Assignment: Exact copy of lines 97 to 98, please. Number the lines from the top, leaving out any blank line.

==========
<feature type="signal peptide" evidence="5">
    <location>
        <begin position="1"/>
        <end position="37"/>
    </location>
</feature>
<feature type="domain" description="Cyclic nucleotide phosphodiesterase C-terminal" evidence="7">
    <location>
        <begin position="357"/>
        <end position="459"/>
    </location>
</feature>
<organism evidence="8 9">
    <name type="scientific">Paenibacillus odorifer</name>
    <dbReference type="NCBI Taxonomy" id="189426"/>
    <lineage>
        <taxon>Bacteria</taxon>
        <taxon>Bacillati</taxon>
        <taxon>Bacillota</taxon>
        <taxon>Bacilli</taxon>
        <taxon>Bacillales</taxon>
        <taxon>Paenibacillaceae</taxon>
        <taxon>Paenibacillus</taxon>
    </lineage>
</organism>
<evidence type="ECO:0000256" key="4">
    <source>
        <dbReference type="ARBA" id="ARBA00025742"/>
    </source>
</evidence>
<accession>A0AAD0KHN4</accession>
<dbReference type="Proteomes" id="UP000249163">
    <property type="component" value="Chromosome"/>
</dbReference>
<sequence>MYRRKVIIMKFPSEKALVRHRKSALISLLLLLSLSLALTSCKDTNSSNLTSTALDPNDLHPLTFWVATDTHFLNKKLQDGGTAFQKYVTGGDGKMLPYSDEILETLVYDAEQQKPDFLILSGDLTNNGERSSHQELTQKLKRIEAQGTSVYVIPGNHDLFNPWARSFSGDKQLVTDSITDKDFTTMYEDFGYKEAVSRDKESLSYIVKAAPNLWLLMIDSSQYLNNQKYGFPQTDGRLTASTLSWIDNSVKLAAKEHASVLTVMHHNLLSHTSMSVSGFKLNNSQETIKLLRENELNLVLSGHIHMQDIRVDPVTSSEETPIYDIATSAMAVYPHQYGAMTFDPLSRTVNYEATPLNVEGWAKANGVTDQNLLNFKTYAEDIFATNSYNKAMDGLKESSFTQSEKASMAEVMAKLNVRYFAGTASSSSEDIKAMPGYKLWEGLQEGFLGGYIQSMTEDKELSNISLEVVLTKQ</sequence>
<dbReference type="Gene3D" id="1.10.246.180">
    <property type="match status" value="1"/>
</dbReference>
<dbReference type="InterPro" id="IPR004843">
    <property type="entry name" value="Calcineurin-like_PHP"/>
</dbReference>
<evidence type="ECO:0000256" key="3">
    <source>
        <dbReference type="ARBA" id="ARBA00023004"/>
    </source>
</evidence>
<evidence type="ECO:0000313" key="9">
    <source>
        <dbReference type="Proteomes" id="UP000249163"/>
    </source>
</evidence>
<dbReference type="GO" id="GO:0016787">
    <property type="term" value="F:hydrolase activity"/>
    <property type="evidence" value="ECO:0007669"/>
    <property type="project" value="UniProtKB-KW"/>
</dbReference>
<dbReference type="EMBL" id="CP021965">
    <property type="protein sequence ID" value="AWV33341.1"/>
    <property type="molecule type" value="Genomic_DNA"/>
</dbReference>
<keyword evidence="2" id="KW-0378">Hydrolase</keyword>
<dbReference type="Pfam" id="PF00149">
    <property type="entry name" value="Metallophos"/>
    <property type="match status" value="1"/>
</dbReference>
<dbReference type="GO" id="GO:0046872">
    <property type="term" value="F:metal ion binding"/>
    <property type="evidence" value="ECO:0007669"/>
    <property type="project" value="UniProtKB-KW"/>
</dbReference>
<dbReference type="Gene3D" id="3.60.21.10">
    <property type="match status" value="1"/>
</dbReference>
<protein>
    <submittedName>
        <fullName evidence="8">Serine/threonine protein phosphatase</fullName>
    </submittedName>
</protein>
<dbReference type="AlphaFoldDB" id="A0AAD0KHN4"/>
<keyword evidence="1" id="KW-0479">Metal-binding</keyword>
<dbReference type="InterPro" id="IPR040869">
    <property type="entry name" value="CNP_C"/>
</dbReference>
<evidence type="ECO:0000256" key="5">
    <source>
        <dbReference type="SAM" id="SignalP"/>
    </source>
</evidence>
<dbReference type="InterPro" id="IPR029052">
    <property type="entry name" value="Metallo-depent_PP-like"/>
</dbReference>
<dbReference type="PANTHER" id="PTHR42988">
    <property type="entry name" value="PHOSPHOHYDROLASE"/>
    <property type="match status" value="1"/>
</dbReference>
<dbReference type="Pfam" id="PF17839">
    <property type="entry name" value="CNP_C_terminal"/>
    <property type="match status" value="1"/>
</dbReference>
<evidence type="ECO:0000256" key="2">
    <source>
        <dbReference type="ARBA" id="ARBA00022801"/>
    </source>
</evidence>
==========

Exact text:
    <property type="entry name" value="CNP_C_terminal"/>
    <property type="match status" value="1"/>